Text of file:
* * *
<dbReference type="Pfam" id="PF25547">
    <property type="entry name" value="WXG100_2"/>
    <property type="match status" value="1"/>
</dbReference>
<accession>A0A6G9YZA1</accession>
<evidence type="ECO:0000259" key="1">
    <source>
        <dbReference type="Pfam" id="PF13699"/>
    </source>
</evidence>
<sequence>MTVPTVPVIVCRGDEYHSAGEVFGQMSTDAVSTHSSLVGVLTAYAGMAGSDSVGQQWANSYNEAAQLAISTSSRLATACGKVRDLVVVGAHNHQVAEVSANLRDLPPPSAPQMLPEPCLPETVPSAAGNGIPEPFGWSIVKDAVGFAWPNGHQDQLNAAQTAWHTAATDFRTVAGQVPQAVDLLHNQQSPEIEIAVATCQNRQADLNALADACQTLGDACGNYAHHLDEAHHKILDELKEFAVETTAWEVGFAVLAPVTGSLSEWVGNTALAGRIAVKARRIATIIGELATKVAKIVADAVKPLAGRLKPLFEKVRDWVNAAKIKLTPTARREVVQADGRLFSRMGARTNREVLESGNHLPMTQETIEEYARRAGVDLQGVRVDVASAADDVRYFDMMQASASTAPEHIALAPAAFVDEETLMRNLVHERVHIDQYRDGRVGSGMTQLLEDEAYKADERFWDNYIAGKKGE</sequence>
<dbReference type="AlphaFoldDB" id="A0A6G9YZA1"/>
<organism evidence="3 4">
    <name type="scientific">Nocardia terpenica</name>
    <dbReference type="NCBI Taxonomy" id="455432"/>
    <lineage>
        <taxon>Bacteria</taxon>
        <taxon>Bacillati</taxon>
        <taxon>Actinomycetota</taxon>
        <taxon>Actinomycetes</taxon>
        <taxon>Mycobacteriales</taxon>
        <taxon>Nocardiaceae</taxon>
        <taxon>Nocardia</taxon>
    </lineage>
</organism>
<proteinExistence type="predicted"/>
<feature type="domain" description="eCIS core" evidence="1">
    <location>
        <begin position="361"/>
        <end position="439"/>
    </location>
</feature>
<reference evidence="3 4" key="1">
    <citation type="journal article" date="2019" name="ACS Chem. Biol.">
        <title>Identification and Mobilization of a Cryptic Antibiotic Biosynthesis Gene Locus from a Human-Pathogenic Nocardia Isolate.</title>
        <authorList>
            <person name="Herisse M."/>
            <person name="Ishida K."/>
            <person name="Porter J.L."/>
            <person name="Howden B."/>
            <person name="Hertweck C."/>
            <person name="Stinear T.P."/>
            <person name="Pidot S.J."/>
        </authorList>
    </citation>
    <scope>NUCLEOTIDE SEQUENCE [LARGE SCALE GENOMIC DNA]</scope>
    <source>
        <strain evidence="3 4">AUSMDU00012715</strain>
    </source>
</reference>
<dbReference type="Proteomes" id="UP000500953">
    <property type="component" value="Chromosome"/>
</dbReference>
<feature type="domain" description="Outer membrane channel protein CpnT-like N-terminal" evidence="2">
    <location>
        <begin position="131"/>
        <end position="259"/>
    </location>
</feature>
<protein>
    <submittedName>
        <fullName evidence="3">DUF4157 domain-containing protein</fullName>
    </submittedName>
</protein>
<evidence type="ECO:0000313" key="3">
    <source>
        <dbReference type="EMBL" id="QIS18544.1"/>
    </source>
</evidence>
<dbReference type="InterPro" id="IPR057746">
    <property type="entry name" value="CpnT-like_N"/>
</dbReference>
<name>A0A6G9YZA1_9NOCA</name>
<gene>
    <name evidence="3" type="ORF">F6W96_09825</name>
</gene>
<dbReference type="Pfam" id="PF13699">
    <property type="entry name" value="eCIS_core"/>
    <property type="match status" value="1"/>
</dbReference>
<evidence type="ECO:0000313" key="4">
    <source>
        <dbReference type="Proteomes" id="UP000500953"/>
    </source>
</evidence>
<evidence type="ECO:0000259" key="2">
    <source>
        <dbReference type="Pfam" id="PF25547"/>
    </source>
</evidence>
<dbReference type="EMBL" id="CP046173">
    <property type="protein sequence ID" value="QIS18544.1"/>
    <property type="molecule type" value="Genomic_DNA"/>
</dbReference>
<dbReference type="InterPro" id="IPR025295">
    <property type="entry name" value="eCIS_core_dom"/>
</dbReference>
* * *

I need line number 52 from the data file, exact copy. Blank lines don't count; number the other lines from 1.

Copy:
    <property type="component" value="Chromosome"/>